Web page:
This is part 4 of my adventures in Japan.
After an eventful morning and a trip to Tokyo Sky Tree, it was finally time for my first Japanese baseball game. We headed to the oldest baseball stadium in Tokyo, Meiji Jingu Stadium, to watch the Tokyo Yakult Swallows take on the Yomiuri Giants.
I think there may have been as many Giants fans as there were Sallows fans, but it was still a fun place to watch a game. We were there early, so we saw a little bit of batting practice and the teams warming up. An actress I hadn’t heard of, Gouriki Ayame, threw out the ceremonial first pitch. You can see pictures and video of the pitch HERE. Unlike US baseball games, Japanese baseball teams usually have cheerleaders, and the Swallows were no exception. Even the mascot was dancing along. Another one of the great traditions at Jingu Stadium is the fans and their umbrellas. When the Swallows score a run and during the 7th inning, the fans open their colorful umbrellas and wave them while singing.
Time for the game to finally start. The Giants jumped out 3-0 in the first and never looked back. The final score was 8-2. See a full report on the game HERE. We had some fun in the stands taking part in the organized cheers. It was also a good chance for the JapanBall group to kind of hang out and talk. It was a good first taste of Japanese baseball in a classic stadium. Tomorrow, we get up early and head out of Tokyo for a couple of days.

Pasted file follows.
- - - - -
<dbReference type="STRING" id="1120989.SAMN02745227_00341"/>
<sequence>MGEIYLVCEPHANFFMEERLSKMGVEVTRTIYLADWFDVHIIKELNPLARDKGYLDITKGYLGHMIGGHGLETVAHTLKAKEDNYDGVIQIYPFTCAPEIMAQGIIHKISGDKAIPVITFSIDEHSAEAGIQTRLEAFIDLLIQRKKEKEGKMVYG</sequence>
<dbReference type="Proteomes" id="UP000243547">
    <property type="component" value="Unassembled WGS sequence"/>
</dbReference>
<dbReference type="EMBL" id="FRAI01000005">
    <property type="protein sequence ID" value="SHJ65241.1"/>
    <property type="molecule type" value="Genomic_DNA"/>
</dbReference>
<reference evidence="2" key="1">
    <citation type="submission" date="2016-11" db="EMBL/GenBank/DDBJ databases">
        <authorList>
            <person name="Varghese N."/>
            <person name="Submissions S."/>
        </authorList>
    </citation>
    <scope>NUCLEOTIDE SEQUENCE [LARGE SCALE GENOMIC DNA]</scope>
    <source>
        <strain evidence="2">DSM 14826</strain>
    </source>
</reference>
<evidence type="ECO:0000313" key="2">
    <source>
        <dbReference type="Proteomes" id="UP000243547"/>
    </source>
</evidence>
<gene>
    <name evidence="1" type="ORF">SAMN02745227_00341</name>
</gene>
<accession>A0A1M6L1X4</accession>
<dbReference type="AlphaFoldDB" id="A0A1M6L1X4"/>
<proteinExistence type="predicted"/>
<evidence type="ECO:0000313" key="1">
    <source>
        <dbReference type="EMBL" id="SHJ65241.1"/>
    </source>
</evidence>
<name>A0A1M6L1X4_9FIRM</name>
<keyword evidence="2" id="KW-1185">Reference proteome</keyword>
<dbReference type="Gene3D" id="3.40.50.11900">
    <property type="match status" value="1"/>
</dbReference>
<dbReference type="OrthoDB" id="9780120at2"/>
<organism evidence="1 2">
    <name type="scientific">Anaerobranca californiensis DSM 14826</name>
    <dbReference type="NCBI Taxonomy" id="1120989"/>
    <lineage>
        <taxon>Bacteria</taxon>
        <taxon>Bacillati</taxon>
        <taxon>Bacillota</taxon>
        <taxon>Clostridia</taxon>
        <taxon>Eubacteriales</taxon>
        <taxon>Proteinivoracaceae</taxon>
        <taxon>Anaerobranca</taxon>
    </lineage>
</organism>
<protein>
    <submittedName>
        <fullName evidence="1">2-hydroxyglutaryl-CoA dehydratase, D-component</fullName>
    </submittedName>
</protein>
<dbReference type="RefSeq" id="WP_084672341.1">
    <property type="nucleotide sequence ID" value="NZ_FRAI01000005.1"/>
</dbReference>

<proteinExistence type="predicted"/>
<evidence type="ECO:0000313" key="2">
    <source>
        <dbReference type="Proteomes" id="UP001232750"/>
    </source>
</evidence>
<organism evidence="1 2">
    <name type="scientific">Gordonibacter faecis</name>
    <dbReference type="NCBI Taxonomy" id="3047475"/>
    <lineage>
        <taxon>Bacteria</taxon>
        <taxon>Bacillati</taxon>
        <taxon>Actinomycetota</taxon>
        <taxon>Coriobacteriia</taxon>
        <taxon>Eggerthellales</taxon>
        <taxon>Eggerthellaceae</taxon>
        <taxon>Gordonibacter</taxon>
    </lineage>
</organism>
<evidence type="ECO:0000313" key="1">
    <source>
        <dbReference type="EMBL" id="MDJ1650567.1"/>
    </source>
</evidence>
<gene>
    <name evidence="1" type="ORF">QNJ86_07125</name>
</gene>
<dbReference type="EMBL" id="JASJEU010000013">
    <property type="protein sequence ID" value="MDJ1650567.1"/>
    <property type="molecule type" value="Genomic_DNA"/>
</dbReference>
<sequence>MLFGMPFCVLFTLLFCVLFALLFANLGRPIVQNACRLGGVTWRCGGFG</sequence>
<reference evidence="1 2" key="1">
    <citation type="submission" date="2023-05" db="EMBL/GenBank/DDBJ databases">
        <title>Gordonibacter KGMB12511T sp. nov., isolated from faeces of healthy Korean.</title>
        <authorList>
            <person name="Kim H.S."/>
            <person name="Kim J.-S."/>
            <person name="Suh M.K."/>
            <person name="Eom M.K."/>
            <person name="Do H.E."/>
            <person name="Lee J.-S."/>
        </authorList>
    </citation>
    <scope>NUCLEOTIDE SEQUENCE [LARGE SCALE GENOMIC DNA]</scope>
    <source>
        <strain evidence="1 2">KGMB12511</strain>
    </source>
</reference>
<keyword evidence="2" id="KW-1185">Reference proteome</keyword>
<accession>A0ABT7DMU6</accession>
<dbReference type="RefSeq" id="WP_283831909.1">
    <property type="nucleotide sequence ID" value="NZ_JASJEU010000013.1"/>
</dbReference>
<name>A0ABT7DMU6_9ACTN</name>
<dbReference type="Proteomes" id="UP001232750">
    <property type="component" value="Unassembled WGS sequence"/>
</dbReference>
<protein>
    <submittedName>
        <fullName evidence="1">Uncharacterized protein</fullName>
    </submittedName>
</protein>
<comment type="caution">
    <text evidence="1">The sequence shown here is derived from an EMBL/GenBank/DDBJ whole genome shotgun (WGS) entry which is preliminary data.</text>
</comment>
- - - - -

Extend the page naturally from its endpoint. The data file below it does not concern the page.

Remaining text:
Videos: Part of the Swallows starting line-up announcement, Swallows cheerleaders and mascot dance, Cheering in our section, Drunk guy in our section, The 7th inning stretch (a must see)
Part 3 – Tokyo Skytree
It was my first full day in Japan. After walking around the neighborhood and visiting Kanda Miyojin in the early morning, it was time to go with the JapanBall group to Tokyo Skytree. For years, Tokyo Tower was the tallest structure in Japan. The new leader in that category, Tokyo Skytree, opened to the public in May 2012. At a height of 634 meters, Tokyo Skytree is the tallest tower in the world and the second tallest structure. The figures in the height 6 (“mu”), 3 (“sa”). 4(“shi”) stand for “Musashi”, the old name of the region where Tokyo Skytree stands.
I had hoped to visit Tokyo Skytree while in Tokyo, so I was happy when I found out this was a planned trip for the group. One of the great things about the JapanBall tour is that while you are a part of the group, you don’t always have to do things as a group. A lot of us made our way to the lobby and the snaking ticket line. It probably took about 15 minutes to get up to the ticket counter. When Tokyo Skytree first opened, you had to get your tickets a couple of weeks in advance. I’m glad the crowds were not as big today. Anyway, I paid my 2,000 yen for my ticket and headed to the elevators to the lower of the two observation areas, Tembo Deck. Of course, lower is a relative thing as the “lower” deck is still 350m high, taller than the entirety of Tokyo Tower (315m).